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How two pups overcame their rough beginnings and found forever homes.
It might be hard to believe that two of the handsome boxers in the photos above were once shelter or rescue dogs with severe cases of mange and little hope of finding their forever homes.
But Myles (left) and Merlin beat the odds, which is remarkable considering that according to the Humane Society of the United States, 6 million to 8 million pets enter shelters each year, and half of those animals are euthanized. Here are their stories.
Merlin’s path to his family began when Frank and Katie Rannou toyed with the idea of adding a third dog to their family. But plans took a back seat when Grace, their 8-year-old boxer, developed cancer and began a slow decline. Coping with the loss of a pet proved difficult for the couple. Their boxer Josie had an even tougher time adjusting to life without her constant companion. Once again, they considered adoption and contacted Atlanta Boxer Rescue (ABR) about a dog named Merlin that had been featured on the ABR website for more than a year.
“We were kind of called to Merlin,” says Katie Rannou of Smyrna, Ga. “He was 22 months old and Josie was about 7. That’s quite an age gap, so we were anxious to see how that would work.”
A rough start
The age gap paled in comparison to other challenges Merlin already had overcome. He was deaf, and when Merlin arrived at an Atlanta animal shelter, the large white puppy was malnourished and struggled with severe mange, a treatable skin condition that causes hair loss and itchy sores. Animal control called ABR after another rescue group gave up on the dog. Leg fractures led to $3,000 in veterinary bills that the nonprofit covered through donations and fund-raisers.
“There was so much stuff going on, and he was such a young dog when we got him,” says Dianne DaLee, vice president of ABR. “We didn’t know his bones were that bad. We just looked at the mange and said, ‘It’s treatable; this is a young dog that will grow up to live a happy life.’ ”
The home visit
Merlin’s foster family had taught him about a dozen hand signals for basic commands, and the Rannous were ready to give Merlin his happy ending — as long as timid Josie could handle an energetic, 75-pound male companion. His next big hurdle would be a home visit. On Feb. 11, Merlin joined his forever family.
“The best way to honor Grace’s legacy was to give another dog a wonderful home and lots of love,” Rannou notes on her blog. “There are a bunch of hidden treasures in rescues and I wish more would look at this as an option,” she said recently.
Settling in with the family
Boxers tend to be large, athletic dogs that require plenty of mental and physical stimulation to keep them out of mischief, so the Rannous take their dogs on daily, 6-mile walks. Merlin’s muscular build, square head and fine, white coat with dappled spots attract plenty of attention. People walk a wide path or approach to ask questions about the striking boxer. Regarded as loyal and protective, this popular breed also is known to interact well with children. Later this year, Merlin and Josie will help celebrate another human addition to their pack when the Rannous welcome their first child.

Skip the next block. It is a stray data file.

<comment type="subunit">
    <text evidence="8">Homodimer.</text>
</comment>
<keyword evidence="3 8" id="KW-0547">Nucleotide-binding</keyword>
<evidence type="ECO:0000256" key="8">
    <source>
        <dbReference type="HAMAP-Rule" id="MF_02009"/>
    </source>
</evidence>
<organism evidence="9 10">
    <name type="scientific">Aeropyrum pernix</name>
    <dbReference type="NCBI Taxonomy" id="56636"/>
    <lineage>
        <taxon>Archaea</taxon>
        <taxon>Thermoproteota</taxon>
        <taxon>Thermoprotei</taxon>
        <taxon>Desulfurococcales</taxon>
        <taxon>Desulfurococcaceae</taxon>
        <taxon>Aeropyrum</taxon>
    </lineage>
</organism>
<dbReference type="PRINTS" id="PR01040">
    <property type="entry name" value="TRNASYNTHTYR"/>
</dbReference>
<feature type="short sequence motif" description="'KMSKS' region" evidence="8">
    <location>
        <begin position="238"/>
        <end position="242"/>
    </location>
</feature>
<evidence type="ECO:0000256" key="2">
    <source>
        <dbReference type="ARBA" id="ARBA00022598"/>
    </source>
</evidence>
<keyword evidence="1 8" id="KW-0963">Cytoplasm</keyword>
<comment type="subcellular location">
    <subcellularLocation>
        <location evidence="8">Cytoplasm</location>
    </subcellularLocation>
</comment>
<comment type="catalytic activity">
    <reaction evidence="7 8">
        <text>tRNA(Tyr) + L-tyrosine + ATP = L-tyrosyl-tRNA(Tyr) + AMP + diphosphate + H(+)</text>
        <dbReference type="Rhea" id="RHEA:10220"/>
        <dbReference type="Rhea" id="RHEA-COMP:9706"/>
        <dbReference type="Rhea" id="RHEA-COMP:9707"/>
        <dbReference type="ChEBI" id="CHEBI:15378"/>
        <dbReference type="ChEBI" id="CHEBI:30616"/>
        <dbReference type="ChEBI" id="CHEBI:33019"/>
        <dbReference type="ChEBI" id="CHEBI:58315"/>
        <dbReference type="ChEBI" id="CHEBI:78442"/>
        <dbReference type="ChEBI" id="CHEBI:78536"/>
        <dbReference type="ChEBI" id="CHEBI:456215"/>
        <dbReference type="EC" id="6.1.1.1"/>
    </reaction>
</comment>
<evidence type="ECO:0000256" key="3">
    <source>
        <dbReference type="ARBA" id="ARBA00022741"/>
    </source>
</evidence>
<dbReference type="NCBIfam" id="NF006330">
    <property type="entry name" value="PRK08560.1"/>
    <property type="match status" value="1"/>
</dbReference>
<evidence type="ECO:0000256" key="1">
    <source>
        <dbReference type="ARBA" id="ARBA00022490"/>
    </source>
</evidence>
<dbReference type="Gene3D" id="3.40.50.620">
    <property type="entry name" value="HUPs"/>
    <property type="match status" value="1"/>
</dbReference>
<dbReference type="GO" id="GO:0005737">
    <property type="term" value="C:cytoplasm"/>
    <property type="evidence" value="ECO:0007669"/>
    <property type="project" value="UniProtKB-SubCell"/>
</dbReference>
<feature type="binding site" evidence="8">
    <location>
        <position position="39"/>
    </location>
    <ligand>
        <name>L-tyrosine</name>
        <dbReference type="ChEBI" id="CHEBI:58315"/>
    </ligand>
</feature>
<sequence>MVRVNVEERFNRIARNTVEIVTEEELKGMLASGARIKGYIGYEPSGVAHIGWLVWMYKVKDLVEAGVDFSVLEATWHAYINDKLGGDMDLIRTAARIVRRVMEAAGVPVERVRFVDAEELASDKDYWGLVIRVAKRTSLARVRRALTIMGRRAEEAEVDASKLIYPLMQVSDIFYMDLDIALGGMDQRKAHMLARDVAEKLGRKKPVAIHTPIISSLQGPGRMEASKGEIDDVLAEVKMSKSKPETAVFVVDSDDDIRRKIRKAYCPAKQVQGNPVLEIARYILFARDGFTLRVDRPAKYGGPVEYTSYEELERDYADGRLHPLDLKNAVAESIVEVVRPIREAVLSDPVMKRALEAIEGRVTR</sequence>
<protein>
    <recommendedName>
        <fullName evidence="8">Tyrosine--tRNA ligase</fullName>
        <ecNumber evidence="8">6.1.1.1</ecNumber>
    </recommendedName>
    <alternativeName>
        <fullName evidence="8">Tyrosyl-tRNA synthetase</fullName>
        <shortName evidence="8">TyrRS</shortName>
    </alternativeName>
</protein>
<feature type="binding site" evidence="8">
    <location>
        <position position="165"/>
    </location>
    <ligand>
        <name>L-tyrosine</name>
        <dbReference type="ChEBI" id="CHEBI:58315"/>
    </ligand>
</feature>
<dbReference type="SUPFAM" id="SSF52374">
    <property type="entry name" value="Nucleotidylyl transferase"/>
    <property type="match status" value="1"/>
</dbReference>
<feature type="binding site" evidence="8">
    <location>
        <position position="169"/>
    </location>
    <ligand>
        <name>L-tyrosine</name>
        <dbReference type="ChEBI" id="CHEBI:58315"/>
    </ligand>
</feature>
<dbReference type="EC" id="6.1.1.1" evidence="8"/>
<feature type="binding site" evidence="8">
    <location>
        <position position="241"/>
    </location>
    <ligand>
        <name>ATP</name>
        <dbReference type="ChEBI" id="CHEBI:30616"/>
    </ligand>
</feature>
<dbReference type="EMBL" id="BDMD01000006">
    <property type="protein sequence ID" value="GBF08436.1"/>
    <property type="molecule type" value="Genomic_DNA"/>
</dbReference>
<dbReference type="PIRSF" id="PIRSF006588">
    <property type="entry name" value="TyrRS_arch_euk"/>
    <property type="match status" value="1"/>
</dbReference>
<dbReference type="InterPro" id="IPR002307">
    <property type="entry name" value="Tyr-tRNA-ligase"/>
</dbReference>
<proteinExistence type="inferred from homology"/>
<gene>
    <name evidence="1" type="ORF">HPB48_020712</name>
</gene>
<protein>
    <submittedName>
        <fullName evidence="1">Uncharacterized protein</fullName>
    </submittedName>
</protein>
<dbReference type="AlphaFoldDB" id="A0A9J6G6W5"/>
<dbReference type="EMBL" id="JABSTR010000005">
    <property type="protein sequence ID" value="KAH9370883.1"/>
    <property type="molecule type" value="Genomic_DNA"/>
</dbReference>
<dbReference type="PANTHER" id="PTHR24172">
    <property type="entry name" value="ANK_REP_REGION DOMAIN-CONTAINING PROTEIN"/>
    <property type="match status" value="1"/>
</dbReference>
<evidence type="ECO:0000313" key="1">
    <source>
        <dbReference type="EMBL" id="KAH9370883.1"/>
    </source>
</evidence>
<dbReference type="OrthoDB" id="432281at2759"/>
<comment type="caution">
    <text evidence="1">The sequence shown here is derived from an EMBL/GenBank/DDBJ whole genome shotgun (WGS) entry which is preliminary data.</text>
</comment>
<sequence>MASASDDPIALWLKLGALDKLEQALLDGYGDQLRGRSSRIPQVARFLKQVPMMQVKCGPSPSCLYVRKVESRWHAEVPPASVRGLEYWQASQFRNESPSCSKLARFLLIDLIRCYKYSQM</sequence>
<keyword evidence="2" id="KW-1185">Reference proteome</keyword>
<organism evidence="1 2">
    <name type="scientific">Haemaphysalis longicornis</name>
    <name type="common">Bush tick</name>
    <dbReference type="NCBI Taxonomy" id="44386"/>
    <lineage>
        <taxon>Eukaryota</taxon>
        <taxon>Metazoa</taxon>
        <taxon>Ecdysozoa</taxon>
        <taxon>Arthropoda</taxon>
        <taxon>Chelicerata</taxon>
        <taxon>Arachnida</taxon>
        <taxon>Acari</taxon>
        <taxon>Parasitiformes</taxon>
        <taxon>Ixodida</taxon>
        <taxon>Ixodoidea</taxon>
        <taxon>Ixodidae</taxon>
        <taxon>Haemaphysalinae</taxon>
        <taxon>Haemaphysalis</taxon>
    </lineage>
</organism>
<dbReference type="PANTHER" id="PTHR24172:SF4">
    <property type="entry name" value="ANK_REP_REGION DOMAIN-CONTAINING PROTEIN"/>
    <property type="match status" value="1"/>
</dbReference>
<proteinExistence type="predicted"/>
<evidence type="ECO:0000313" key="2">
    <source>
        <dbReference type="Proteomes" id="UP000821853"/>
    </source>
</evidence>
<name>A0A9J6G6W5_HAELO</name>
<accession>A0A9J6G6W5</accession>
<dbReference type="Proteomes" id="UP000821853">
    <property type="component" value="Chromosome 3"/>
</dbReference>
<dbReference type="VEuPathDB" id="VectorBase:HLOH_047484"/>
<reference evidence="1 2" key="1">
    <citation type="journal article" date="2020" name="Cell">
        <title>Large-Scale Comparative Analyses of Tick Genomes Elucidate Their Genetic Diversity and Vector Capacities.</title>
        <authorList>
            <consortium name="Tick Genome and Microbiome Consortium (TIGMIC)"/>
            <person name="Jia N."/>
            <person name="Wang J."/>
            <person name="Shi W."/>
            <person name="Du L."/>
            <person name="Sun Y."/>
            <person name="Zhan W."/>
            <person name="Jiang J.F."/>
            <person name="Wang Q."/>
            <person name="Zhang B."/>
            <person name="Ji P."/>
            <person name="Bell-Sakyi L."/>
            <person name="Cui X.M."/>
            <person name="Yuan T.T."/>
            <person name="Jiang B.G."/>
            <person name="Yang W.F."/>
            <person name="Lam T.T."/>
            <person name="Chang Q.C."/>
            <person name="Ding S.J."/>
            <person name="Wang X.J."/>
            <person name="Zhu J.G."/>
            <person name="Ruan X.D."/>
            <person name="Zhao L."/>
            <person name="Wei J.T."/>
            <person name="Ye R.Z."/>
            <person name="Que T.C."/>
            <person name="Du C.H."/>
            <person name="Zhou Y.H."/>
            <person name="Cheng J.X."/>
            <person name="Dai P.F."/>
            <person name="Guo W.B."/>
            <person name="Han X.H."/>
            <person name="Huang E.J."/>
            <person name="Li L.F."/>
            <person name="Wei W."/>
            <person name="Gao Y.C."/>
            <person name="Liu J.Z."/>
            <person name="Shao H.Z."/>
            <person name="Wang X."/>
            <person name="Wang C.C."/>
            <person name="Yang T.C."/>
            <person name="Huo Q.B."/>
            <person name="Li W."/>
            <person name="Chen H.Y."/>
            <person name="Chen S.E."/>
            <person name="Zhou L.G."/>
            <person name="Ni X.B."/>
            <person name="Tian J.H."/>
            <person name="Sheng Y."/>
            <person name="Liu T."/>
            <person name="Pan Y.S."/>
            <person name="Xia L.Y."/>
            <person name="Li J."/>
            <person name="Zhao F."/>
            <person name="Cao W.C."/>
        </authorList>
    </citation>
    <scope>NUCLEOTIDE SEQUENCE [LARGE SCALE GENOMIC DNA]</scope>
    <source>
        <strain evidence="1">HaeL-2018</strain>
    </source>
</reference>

“While he would never take the place of Grace, it really helped heal our hearts a little bit,” Rannou says. “And he brought out such a playful side in Josie.”
Myles finds a home
Nichole Hess also chose to honor the life of her boxer, Bailey, by fostering another dog. She was all set to care for a female puppy when ABR posted photos of a male named Myles. At only four months old, his body was covered with sores caused by severe mange and Myles required daily medicated baths.
“It just broke my heart,” Hess says. “He was so sickly and so bad off and I knew he was going to need a lot of care. At that time, I couldn’t say no. I reached out and said, ‘Somebody else take this female who is healthy and will probably get adopted pretty quickly.’”
Meeting her new charge
On the day after Thanksgiving, Hess met Myles and worked on his recovery. Doubts began to creep in when she gave Myles his first medicated bath, treating wounds that spread from his muzzle to his paws. But Hess pushed those thoughts aside and focused on caring for the pup, administering pills and hand-feeding Myles until he gained strength.
“I honestly didn’t know if he was gong to make it or not,” she says. “He was on pain meds and didn’t come out of his crate for the first week.”
Healing brings a new challenge
After two months of treatment and a little coaching from George, Hess’ French bulldog, Myles finally was on the mend. Healing brought a new challenge. ABR had spread the word about Myles and adoption requests began to pour in for the boxer. Hess also had shared his story, driving people to the ABR site to raise money and awareness for rescued boxers.
“It was a double-edged sword,” she says. “I was happy that people were interested, but I had gotten attached and knew it would be hard to let him go.”
Foster mom gets second chance
Rescue groups help relieve overcrowding in animal shelters by giving pets a better chance at finding forever homes through adoption fairs, foster care and aggressive social media campaigns. Once prospective families are identified, reputable rescue organizations rely on a detailed application process to pair pets and people. Many find a love connection. Occasionally, things don’t work out and the pet returns to a rescue organization. Myles fell into the latter category.
Fortunately, Hess had fallen for the rambunctious pup and wanted to keep him. In addition to the occasional foster dog, her pack now includes George, Myles and a young boxer named Finn who was turned in to animal control shortly after having a litter of puppies.
To keep her pack occupied, Hess relies on frequent walks, obedience classes and interactive puzzle toys. “I’ve worked hard to get them on the same page,” she says. “We do a lot of team-building exercises.”
Help pets find a forever home
If your team is ready to foster a pet, Hess recommends researching local rescues and talking to other foster families about the experience. Of course, there’s always the chance that your foster will turn into a permanent resident. That’s not such a bad thing, according to Hess and Rannou.
“You can get a phenomenal dog from a rescue,” Rannou says. “We have had three phenomenal experiences. Dogs from rescues show their gratitude every day. Something in them knows you kind of saved them and they pay that back lovingly.”
This column previously appeared on Mother Nature Network